Thus – if you are, say, Disgusted by ‘unwed mothers’ or ‘abortion’ (please don’t think I’m trying to raise the A-issue here) or you are Shamed that your society would approve of it, then you are simply indulging in Emotion, and that shouldn’t be the basis for laws. (She doesn’t go into whether it should be the basis for Culture and Tradition … which is itself a whole other, but equally vital, matter.)

And yet she wants Emotion to be considered a form of Reason (and there’s a verrrry odd connection here – though I am not claiming this as a trump factoid – between feminism’s assault on ‘male’ reason and thinking and feminism’s trumpeting of ‘womens’’ intuition and feeling).

Emotion, she says, is a form of Reason because it embodies a particular “understanding” of whatever object it is aimed at. But such an ‘understanding’, drawing upon the more primal parts of the brain and not involving the more advanced prefrontal cortex capabilities of the brain, is really no ‘understanding’ at all; it is merely a reaction – and one that may be grossly uninformed or under-informed about its object.

This is precisely why Western Law has worked so long and hard on trying to engage the more advanced parts of the human brain – that prefrontal cortex – even long before medical science actually established the existence of the tripartite division of the brain and that remarkable and uniquely human prefrontal cortex with all its ability to postpone an immediate response of some Action, and instead to work beyond emotions in order to analyze, deliberate, and carefully consider. THAT is precisely what court trials are designed to do. And what lynchings precisely avoid.

Thus – verrrrry relevant to SO concerns – she thinks that Fear is a form of Reason. Now it becomes clear that if Fear is seen as a form of Reason, and ignored as the profoundly powerful Emotion that it really is, and then to make Law based on that Fear … then you have regressed Western Law and the entire Western cooperation (hardly perfect, I’ll be the first to say) with the ‘higher’ human capacities bestowed upon humans be their genuinely unique and remarkable human brain. You have regressed it away from Reason and back to Emotion. This is not progress. And Nussbaum’s playing with words cannot make it so.

Nor can Nussbaum’s and feminism’s assumption that the human Nature is totally plastic and as malleable as children’s play-dough clay make it so. Humans have a certain same-ness on some profound and basic level that has to suggest that there is SOMETHING ‘in there’ that remains constant, has its own identity sustained over time and Time, and is therefore possessed of a certain Shape. And – like an aircraft – is thus answerable to certain laws and dynamics which no ‘pilot’ can ignore or pretend doesn’t exist.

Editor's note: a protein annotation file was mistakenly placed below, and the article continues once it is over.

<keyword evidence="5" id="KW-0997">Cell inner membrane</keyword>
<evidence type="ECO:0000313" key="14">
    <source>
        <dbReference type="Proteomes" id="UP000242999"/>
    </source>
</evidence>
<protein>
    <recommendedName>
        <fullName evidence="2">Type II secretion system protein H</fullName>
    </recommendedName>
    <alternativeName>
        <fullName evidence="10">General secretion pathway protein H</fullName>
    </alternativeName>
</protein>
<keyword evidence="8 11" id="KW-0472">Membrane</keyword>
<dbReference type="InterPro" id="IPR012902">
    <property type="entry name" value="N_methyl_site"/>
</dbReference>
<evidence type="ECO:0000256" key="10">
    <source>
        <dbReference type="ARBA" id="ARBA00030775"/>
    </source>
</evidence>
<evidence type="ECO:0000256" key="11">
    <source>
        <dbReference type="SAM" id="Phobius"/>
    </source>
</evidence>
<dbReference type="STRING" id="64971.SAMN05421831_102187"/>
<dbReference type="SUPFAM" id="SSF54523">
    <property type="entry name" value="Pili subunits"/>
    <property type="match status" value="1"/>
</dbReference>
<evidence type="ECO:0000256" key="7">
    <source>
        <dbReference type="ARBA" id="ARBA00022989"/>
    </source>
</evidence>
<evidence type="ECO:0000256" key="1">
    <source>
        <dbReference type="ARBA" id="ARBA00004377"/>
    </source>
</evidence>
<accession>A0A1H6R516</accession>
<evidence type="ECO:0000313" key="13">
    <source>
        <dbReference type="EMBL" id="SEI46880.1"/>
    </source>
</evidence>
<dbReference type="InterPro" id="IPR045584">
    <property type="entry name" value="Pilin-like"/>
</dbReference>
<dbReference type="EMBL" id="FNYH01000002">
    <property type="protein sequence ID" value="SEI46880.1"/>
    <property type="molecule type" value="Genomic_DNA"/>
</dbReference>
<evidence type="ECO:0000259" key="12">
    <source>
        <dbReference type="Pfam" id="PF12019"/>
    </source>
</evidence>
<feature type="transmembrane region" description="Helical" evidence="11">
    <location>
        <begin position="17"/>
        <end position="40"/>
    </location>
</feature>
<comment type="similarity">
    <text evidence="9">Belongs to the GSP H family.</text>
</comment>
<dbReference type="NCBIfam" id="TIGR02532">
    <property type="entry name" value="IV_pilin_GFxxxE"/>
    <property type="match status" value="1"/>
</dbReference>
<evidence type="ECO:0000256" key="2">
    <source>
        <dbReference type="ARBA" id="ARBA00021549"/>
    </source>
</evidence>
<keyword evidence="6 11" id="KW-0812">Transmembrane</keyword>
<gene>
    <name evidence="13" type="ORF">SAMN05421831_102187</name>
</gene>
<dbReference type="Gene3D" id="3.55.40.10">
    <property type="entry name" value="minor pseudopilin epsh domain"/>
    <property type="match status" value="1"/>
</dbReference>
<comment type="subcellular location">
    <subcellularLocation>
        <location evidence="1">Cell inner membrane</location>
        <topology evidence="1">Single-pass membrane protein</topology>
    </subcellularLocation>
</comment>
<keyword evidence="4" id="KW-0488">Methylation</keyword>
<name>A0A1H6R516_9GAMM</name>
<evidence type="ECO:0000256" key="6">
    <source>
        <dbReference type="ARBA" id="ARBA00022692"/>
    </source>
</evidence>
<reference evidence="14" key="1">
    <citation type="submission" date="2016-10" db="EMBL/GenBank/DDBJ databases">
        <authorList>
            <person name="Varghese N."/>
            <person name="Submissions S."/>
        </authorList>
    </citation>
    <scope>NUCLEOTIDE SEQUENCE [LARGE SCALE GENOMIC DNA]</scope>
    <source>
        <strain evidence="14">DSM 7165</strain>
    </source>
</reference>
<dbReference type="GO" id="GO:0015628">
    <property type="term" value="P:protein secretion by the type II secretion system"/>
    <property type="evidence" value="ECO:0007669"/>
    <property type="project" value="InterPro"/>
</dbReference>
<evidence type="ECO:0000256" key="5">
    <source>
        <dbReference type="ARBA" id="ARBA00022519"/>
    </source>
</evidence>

And if you don’t want to call it ‘soul’ or the human soul or human nature of human Nature … you can come up with a new WORD for it, but its REALITY remains rather strongly independent of whatever words or phrases you want to use. In this sense ‘religions’ didn’t invent the human ‘soul’; they simply tried to understand a clearly perceived aspect of human existence and of human reality that from the earliest times humans sensed was somehow ‘out there’ and – more to the point – ‘in there’.

The ‘religion’ thing here is a red herring.

She doesn’t want Law made on the basis of Shame and Disgust because those Emotions are “unthinking” forces, but then she plumps for Fear because it is a form of ‘knowing’ and “understanding”.

Suppose Disgust and Shame in the matter of some of feminism’s agenda are forms of “understanding”? Or of ‘knowing’?

If THAT’S true, then the significant public aversion to some of what has been going on all these decades is a form of “understanding” and maybe she and her fellow-sister cadres “just don’t get it”.

And if it’s true, then you ALSO have a Beltway that has committed itself to a whole mess of Law that flies in the face of the majority of the Citizenry’s understanding and knowing.

Which is not a good situation for a Constitutional and deliberative democracy to be in. (But it’s precisely the situation that developed when the federal government undertook to Deconstruct and Reconstruct the South in the 1960s to clear it of the Jim Crow mentality.)

And how can any or all of this be presented as ‘liberal’ or ‘progressive’? The results are certainly not ‘liberal’ or ‘progressive’. Which is an unintended consequence from hell.

She wants to delegitimize “the disgust of one human group at the behavior of another human group” and she most certainly doesn’t want that Emotion enshrined in laws or Law. (And yet she wants Fear to do be just so enshrined, and the SO Mania is the result.)

She doesn’t want “disgust” to be enshrined in Law because it makes “the legal system complicit in the perennial human desire to regard some human beings as subhuman”. (Which, of course, is precisely what the SO Mania has done by creating and defining ‘sex offenders’. And it is now clear that ‘fear’ grants you very little knowledge of ‘sex offenders’ at all, as numerous studies from various disciplines now indicate.)

Mulhall observes that “Nussbaum concludes that laws which inflict shame on fellow citizens, and which fail to protect them from degradation or humiliation typically reflect a failure to renounce infantile fantasies of omnipotence, a persistent denial of our finitude, and hence a denial of our humanity”.